Ero'ects t"at are supported by 3usually privat4 institutions according eit"er on basis of individual negociations or written applications. %"e application procedures can be very different$ from form based pro'ect plans up to 'ust one page application. %"e pro'ects in t"e latter group are usually less formali@ed and are based on sponsors"ip. Eossibilities to find sponsors differ a lot from country to country< sponsoring is wideAspread in some countries and almost nonexistent in ot"ers< if it is almost a matter of "onour for every company in /0!$ it is relatively difficult to find sponsors in ?stonia. %"is is w"y relatively big part of pro'ects in ?stonia are financed by public sources. %"ere are some common principles for looking for sponsors"ip. %"ese principles "ave statistical c"aracter and t"erefore can be only partly applicable in every single case. 1. Present your application as an offer for in estments? not as a c'arity . !ccording 2ohn /& (ockefeller$ 2r&< 5+e)er think you need to apologi9e for asking someone to gi)e to a worthy o0ject$ any more than as though you were gi)ing him an opportunity to participate in a high1 grade in)estment.9 %"e applicant s"ould look attractive for an investor. %"e people tend to invest into progressive:advanced$ successful$ enterprising& 2. Collow t'e wis'es and suggestions of t'e potential donor. If t"e potentioal donor is interested in educational software it is not wise to convince "im:"er to support development of medical software. 0raham %incoln? @;hen IAm getting ready to reason with a man$ I spend one1third of my time thinking a0out myself and what I am going to say$ and two1thirds thinking a0out him and what he is going to say9. %"e best way to get informed about t"e donors wis"es is to ask< asking rig"t people rig"t #uestions can be decisive& people like if t"ere opinion will be asked$ people like to be respected. . +ompare your institution in relation to t'e competitors. !ttractive institutions are visible& t"ey know "ow to present t"eir competence. %"e key is to "ave convincing answers to t"e critical #uestions like< - H"at are your ma'or competenciesI - H"at are your ma'or ac"ievementsI - 6ow does it look if compared to t"is offered by ot"er institutionsI 7ne s"ould t"ink on marketing$ not on selling< if you offer somet"ing t"at is needed t"en selling will follow automatically 3instead of 5Buy this9 you s"ould explain t"at 5ha)ing this you can do this and this94. 4. "ake your case (igger t'an your institution . %"is means t"at you are not asking support to an institution to do somet"ing$ but for a reali@ation of a big idea. %"e aim is to ac"ieve t"at people will consider t"e pro'ect as very important. ! donor s"ould feel t"at t"e pro'ect will make not only "is:"er life better but for c"ildren and grandc"ildren as well$ t"at t"e w"ole nation:region will benefit. %"e best visions can be formulated wit" few sentences or wit" one memorable p"rase. 5. Cew will do t'e most. 1.= will offer +.= of resources 3B*M Bot 2.<,.M4 and t"erefore t"e main attention s"ould be paid to t"e main donors. %"e best donors are t"ose w"o already "ave supported you. %"e early donor sets t"e level of donation< if you already did get 1. ... from one donor you "ardly can expect to get muc" more from t"e next 3even if t"e next donor "as muc" more resources available4. C. 3nform a(out your plans wit'out asking support. Create opportunities to discuss t"e activities and plans of your institution wit" t"e C?7s of local companies. 1oing t"is you will understand t"e position of your intitution in t"eir minds$ you are able to adapt your plans to t"e priorities and wis"es of potential donors. 1irect G faceAtoAface G communication is utmost important$ t"e letters will usually be t"rown directly to t"e wastebox.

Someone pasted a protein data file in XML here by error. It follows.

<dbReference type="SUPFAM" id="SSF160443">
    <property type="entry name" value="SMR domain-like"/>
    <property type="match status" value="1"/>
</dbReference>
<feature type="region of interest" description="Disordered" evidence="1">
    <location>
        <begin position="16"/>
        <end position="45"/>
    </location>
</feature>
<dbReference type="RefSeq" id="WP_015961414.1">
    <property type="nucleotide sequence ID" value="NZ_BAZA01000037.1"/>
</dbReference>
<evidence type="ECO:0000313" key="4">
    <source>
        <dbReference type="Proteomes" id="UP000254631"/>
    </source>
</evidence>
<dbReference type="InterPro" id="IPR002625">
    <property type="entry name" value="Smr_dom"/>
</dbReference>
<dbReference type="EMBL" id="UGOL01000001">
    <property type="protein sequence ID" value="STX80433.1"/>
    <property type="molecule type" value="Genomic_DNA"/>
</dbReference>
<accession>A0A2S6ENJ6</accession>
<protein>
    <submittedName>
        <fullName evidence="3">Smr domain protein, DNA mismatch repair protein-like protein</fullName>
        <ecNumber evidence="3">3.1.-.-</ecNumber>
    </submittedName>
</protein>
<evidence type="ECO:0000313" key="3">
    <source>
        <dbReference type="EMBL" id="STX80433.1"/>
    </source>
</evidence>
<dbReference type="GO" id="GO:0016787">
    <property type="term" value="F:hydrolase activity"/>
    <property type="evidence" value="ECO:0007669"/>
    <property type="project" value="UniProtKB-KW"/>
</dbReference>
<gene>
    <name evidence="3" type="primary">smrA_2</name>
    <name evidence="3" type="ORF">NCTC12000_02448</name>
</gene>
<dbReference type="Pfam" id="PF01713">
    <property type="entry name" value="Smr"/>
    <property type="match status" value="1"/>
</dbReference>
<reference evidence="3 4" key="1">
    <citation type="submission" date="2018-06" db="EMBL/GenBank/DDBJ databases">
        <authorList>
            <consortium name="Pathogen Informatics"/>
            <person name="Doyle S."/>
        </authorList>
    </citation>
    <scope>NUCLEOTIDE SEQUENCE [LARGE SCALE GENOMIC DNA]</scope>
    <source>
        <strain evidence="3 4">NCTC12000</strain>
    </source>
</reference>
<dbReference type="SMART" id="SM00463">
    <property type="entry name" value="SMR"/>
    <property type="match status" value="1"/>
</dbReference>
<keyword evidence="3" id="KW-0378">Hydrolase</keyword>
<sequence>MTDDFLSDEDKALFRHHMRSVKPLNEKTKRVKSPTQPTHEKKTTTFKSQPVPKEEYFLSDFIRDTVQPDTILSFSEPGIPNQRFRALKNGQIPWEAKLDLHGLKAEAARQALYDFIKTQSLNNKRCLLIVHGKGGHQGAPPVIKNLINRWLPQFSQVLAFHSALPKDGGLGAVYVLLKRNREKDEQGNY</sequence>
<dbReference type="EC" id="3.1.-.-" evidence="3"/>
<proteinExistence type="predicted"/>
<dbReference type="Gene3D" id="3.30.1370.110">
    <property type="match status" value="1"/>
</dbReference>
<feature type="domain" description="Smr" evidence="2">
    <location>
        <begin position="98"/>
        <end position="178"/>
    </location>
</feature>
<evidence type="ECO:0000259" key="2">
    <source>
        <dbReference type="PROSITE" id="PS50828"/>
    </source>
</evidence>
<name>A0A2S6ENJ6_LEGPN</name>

2 ,